Has the invasive snakehead spread to North Carolina waters? Here’s how to identify it

Has the invasive snakehead spread to North Carolina waters? Here’s how to identify it
This is a close up of the mouth and fierce teeth of a snakehead, an invasive species found this month in a Georgia pond. (U.S. Geological Survey Archive Photo via The Charlotte Observer) (Source: U.S. Geological Survey Archive Photo via The Charlotte Observer)

NORTH CAROLINA (Mark Price/The Charlotte Observer) - News that an invasive air-breathing fish has been found in Georgia waters has prompted North Carolina officials to warn it could show up here, too, and they’re offering tips to identify it.

The N.C. Wildlife Resources Commission shared photos of the northern snakehead on Friday, and advised anyone who finds one to kill it and freeze it -- or freeze it to kill it -- then contact authorities to come get the body.

Freezing snakeheads is a way to assure they’re dead -- sort of like shooting zombies in the head. They are voracious eaters of other fish, birds and mammals, and have an otherworldly ability to survive on land for up to four days, experts say.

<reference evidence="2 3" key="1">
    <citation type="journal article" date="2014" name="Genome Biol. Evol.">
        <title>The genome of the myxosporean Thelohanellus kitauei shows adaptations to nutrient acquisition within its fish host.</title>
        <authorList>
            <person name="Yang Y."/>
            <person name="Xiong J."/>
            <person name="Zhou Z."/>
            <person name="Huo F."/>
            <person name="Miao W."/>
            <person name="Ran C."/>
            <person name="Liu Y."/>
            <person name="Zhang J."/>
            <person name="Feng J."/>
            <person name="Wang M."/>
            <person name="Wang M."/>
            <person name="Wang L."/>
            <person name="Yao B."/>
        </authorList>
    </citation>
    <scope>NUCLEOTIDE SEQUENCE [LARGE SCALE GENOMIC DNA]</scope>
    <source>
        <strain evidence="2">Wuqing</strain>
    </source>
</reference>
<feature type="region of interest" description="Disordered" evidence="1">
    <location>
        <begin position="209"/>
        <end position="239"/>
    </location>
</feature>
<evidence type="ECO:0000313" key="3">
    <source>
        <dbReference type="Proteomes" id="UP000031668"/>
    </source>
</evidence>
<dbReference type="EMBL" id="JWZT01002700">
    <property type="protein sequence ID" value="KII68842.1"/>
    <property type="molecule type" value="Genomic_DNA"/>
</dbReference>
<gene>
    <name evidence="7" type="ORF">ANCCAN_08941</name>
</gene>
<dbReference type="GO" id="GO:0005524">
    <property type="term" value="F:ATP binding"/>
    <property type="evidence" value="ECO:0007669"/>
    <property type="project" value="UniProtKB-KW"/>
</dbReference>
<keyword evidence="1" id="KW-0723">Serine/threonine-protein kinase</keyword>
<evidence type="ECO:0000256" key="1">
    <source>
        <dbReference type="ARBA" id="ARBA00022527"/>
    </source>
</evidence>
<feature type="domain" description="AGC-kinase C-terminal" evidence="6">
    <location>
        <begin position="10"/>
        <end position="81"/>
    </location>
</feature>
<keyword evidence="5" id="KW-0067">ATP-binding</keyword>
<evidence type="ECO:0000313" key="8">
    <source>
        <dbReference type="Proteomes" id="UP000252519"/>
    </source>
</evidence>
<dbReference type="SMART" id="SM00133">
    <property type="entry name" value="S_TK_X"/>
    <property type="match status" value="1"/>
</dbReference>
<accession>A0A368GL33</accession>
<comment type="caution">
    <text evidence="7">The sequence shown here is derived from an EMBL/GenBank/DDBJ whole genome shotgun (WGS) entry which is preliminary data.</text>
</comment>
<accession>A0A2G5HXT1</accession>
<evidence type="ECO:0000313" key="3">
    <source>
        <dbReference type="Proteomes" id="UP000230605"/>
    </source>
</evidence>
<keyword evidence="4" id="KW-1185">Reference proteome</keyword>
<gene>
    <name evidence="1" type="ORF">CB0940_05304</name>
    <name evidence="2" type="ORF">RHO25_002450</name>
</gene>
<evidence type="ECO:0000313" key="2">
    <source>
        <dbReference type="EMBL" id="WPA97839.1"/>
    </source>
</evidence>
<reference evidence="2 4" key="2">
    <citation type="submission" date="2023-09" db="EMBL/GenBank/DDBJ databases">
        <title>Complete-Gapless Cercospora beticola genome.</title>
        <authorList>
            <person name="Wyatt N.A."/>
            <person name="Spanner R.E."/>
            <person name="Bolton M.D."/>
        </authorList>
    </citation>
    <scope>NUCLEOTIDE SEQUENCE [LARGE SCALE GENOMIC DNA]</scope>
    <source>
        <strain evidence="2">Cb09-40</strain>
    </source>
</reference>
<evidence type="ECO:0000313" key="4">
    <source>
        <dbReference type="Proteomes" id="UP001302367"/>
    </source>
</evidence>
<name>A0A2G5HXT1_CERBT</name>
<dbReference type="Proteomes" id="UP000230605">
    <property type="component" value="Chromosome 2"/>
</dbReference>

“Remember, it’s unlawful to transport, purchase, possess or sell live snakehead in our state,” the commission posted Friday. “If you catch a snakehead in North Carolina, do NOT release it!”

Snakeheads have been found in 14 states, including Virginia, according to Smithsonianmag.com.

They closely resemble bowfin, which is why N.C. officials posted photos of the two side by side for comparison. Coloration of the two fish is different, with the snakehead looking more like a python. Snakeheads also have a longer anal fin (lower body fin) that is about half the length of their body.

Northern snakeheads, which grow to 3 feet, are native to China, but a fisherman caught one this month in a private pond in Gwinnett County, Georgia, according to the Georgia Department of Natural Resources officials. How it got there remains a mystery.

The federal Aquatic Nuisance Species Task Force says snakeheads can “survive for up to four days out of the water” and longer if they burrow into mud. “This unique adaptation” allows them to travel from one body of water to another “by wiggling their bodies over the ground,” the task force says.

Do you know the difference? Bowfin 👍 Snakehead 🚫 Remember, it's unlawful to transport, purchase, possess or sell...

Posted by NC Wildlife Resources Commission on Friday, October 11, 2019